I remember. When I visited Agra and the Taj Mahal, the day was muggy and over cast. I wondered if the air was polluted. What I saw there, the buildings, the people, and the terrain, had a scrim over them. I wanted to part it and see their colors, one of the joys of visiting India. The sky, the air, was grayish, grayish blue, and flat, without contour.
I repeated, “They are gray clouds and they will pass. They are gray clouds and they are passing.”
In any case I did see the Taj Mahal, a gigantic crypt, a mausoleum made of marble, built for a favorite wife of three of the Mughal emperor Shah Jahan, who reigned between 1628 and 1658. It is a marble grave. But gorgeous. (Click on any photo to see it larger and in more detail.)
Mark Twain wrote about the Taj Mahal when he visited India: “The world is split into two parts, those that have seen the Taj Mahal and those who have not.” The Taj Mahal of Agra is truly one of the eight wonders of the world. (Click on any photo to see it larger and in more detail.) But wait, there’s more!
“It was as if he had two faces, one of utmost calm, one of furious action; and he wore both with ease. He was like the animal whose face he wore, able to sit in silence for hours, without moving a muscle, then flying like a raging storm into battle, returning again to perfect calm when the fight was over.” ―Kaoru Kurimoto, The Leopard Mask
I saw two leopards in the wild. On two occasions I went on safari in an open jeep into the bush outside of Bera, India.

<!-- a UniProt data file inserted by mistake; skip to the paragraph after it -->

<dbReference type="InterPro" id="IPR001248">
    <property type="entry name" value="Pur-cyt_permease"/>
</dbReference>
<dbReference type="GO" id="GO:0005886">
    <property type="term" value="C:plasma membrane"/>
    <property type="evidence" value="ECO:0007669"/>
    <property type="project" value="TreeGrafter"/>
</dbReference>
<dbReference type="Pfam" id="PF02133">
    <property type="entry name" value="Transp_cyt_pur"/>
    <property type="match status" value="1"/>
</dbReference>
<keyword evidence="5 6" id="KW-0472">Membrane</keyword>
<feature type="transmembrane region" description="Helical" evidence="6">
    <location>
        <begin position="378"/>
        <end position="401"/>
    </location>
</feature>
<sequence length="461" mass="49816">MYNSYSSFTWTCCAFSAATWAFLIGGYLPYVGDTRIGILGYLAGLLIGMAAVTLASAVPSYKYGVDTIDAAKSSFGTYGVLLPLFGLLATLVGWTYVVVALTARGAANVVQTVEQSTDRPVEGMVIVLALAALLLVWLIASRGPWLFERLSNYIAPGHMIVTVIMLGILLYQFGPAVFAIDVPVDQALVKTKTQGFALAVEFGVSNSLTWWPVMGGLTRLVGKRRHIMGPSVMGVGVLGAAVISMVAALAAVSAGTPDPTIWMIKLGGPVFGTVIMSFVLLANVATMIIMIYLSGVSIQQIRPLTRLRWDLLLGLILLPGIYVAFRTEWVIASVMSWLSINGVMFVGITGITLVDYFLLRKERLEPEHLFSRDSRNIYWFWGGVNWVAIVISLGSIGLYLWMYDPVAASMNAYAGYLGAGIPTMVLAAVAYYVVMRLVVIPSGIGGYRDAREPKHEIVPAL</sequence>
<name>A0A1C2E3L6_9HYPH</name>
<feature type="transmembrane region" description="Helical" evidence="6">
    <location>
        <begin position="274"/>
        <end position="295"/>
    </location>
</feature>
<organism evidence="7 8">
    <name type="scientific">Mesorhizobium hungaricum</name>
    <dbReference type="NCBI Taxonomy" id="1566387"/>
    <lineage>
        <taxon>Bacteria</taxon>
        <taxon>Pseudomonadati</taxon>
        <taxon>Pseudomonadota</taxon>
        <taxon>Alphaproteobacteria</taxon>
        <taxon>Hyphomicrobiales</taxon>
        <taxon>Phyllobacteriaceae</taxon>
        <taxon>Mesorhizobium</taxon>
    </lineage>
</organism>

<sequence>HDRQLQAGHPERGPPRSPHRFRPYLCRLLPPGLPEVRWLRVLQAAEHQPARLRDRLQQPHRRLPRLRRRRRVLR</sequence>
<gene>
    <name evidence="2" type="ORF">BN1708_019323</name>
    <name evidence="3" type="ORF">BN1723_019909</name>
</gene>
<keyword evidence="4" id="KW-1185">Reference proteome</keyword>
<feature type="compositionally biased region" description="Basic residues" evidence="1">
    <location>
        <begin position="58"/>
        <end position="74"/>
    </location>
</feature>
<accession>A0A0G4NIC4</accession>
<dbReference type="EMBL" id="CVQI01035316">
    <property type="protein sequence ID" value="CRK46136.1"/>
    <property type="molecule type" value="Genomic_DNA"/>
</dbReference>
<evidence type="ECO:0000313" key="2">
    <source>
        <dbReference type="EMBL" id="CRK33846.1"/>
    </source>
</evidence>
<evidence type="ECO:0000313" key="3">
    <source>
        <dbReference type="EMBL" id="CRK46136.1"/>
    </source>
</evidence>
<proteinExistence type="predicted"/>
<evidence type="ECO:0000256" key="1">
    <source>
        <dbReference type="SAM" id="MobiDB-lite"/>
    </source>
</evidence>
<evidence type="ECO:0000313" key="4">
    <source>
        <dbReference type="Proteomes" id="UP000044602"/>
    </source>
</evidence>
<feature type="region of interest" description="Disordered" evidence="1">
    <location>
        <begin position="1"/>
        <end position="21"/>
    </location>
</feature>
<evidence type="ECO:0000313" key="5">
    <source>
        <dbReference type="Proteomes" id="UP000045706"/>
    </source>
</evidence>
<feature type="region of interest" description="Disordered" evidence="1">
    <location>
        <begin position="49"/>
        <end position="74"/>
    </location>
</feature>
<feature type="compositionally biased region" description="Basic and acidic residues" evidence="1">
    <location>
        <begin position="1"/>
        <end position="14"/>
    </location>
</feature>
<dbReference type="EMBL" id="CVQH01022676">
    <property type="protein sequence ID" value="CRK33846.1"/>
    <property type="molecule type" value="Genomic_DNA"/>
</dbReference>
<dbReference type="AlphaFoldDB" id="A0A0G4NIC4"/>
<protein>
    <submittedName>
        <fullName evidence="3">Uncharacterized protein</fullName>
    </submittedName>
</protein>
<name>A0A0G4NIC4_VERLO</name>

Our guide and host Mr. Singh from Castle Bera took us in the late evening to a carcass of a cow which lay on a dirt road and which he suspected had been killed earlier by a leopard in the area. He knew one would return.
We waited nearby. Waiting. Talking quietly. A herder walked along the road, returning home. As he passed he could have put out his hand and have touched the bush that lined the road.
Then the guides spotted a leopard, a small one, in the bush where the herder had just passed. It lay quietly in the bush, waiting. The herder had not seen it.
The next day we returned to the same area and searched again. Soon the spotters with us found a second leopard, a much larger one than the one we saw the previous day; it was resting on the side of the mountain. Waiting. Watching. (Click on any photo to see it larger and in more detail.)
“Some kinds of animals burrow in the ground; others do not. Some animals are nocturnal, as the owl and the bat; others use the hours of daylight. There are tame animals and wild animals. Man and the mule are always tame; the leopard and the wolf are invariably wild, and others, as the elephant, are easily tamed.” –Aristotle
“I confess freely to you, I could never look long upon a monkey, without very mortifying reflections.” –William Congreve
“You can fool some of the people all of the time and all of the people some of the time, but you can only make a monkey out of the voters every four years!” –Pat Paulsen
I have written about India in some earlier posts. My trip to India in the fall of 2013 altered my life. I have traveled to many countries, but none have been so strange and ‘other worldly’ as India. (Click on any photo to see it larger and in more detail.)
But wait, there’s more!
I mentioned in an earlier post that I found India to be mysterious, colorful, noisy and bustling, and that I felt like a stranger in a strange land. Jodhpur is similar.
I found the people beautiful in Jodhpur, too. Dynamic. Colorful.
Taking photos of people is an art and very difficult. How does one do it without intruding into their lives and treating them as tourist attractions? like their monuments? or their museums? (Click on any photo to see it larger and in more detail.)
But wait, there’s more!